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Cablevision to appeal RS DVR ruling

Written by James Delahunty (Google+) @ 10 Apr 2007 6:04 User comments (1)

Cablevision to appeal RS DVR ruling Cablevision Systems Corp. was dealt a serious blow last month when Judge Denny Chin of the U.S. District Court in Manhattan ruled in favor of several Hollywood studios and television networks in the case over Cablevision's plan to create a network-based digital video recorder for its customers. Cablevision confirmed on Tuesday that it will appeal the ruling.
The Remote Storage DVR, or RS-DVR, would mean Cablevision wouldn't have to install hundreds of thousands of digital set-top boxes in subscribers' homes. The company has already installed more than 500,000 set-top boxes in customers' homes, and the planned RS-DVR would have saved the company a substantial amount from administration and maintenance costs.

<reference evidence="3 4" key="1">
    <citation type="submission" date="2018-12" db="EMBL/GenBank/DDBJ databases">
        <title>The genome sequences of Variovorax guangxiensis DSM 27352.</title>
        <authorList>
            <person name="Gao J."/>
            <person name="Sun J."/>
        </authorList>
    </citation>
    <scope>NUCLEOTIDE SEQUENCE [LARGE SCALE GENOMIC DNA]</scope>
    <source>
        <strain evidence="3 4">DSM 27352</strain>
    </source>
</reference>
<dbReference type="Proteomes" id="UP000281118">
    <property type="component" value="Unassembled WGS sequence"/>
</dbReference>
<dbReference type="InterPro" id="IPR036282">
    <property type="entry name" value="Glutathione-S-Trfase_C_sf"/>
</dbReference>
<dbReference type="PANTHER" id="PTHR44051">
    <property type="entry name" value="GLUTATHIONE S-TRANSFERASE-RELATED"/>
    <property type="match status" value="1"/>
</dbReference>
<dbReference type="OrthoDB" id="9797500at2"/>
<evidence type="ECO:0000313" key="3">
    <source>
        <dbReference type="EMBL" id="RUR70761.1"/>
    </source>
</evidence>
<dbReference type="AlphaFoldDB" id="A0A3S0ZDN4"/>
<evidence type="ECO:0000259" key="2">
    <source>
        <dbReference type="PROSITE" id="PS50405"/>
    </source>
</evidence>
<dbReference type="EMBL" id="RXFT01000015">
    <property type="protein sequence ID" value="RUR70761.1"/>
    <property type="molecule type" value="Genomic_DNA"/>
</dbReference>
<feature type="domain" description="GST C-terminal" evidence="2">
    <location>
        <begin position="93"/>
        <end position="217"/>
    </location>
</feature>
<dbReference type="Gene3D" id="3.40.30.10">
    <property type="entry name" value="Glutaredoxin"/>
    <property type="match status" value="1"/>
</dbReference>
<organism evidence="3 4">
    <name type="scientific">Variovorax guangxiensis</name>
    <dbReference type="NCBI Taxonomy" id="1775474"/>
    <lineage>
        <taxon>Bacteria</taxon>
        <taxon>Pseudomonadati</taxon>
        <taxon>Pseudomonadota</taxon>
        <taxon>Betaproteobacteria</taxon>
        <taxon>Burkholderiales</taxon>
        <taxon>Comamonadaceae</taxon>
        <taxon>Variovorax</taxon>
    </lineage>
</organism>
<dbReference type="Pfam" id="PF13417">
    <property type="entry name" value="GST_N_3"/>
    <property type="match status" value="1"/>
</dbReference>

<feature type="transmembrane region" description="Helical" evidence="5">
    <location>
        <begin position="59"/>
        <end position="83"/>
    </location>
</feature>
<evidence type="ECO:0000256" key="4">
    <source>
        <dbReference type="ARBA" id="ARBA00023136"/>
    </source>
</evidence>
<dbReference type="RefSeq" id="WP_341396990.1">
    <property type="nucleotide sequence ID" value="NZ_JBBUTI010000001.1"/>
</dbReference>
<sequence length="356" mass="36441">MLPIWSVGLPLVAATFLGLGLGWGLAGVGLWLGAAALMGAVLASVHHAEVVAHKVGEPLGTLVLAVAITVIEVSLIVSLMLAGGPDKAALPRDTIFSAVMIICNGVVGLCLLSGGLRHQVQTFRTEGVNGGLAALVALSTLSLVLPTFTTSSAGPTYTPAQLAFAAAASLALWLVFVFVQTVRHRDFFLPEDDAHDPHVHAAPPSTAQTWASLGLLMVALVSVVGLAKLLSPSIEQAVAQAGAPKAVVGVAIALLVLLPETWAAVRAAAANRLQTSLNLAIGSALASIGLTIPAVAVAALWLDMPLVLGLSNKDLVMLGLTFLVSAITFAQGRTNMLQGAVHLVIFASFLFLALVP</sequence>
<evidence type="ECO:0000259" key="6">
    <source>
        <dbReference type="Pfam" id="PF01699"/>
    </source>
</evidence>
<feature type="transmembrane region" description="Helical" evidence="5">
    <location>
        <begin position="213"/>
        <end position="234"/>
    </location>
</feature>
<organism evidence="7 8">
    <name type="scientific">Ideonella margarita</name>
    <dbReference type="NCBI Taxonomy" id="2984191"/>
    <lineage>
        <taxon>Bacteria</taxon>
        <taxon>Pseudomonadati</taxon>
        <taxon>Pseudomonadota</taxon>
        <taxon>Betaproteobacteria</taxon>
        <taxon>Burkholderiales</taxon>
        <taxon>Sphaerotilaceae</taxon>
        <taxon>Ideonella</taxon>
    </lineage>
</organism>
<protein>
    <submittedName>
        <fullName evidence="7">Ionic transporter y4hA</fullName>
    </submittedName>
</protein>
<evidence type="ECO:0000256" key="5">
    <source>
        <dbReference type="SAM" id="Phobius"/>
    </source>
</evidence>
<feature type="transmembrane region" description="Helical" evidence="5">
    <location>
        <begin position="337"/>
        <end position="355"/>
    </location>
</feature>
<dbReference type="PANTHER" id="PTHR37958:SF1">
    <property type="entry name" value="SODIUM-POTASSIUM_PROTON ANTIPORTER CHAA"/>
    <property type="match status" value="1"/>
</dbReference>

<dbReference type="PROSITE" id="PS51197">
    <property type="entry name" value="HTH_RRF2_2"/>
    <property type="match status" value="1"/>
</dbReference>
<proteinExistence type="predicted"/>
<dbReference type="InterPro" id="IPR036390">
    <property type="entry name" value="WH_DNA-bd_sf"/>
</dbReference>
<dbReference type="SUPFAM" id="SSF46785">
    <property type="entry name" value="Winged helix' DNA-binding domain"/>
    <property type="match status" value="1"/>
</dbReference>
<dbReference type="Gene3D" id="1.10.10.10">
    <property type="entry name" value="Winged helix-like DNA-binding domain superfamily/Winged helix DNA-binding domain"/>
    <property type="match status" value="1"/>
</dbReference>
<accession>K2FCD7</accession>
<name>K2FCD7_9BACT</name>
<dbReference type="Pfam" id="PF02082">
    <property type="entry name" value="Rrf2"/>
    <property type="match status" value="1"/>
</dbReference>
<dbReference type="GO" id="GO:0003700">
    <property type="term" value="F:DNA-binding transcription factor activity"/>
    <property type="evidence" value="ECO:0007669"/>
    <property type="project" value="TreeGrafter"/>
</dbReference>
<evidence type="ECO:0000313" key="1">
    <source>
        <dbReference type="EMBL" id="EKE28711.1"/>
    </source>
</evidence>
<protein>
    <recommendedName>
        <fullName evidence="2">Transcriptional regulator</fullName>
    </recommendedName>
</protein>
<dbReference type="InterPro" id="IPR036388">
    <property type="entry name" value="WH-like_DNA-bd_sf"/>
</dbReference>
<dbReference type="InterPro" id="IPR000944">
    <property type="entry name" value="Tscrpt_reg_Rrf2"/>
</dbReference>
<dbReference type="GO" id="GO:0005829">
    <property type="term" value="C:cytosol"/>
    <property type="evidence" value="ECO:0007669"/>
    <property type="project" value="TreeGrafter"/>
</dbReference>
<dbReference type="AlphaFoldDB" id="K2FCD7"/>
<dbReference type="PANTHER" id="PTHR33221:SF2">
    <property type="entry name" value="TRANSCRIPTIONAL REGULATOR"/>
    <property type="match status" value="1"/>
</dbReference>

While other cable operators had supported the idea for the system, the judge sided with Hollywood, finding that Cablevision storing recorded programs on their servers for their customers would break copyright agreements with content providers. "The RS-DVR is clearly a service, and I hold that in providing this service, it is Cablevision that does the copying," Chin said in his ruling.

"Our remote-storage DVR is the same as conventional DVRs, and merely enables consumers to exercise their well-established rights to time-shift television programming," Cablevision Chief Operating Officer Tom Rutledge said in a statement. "We continue to believe strongly that remote-storage DVR is permissible under current copyright laws."


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1 user comment

113.4.2007 15:04


"We continue to believe strongly that backing up DVDs, BluRays, HD-DVDs, CDs, LPs, VHSs, PC software including OSs, etc. is permissible under current copyright laws."

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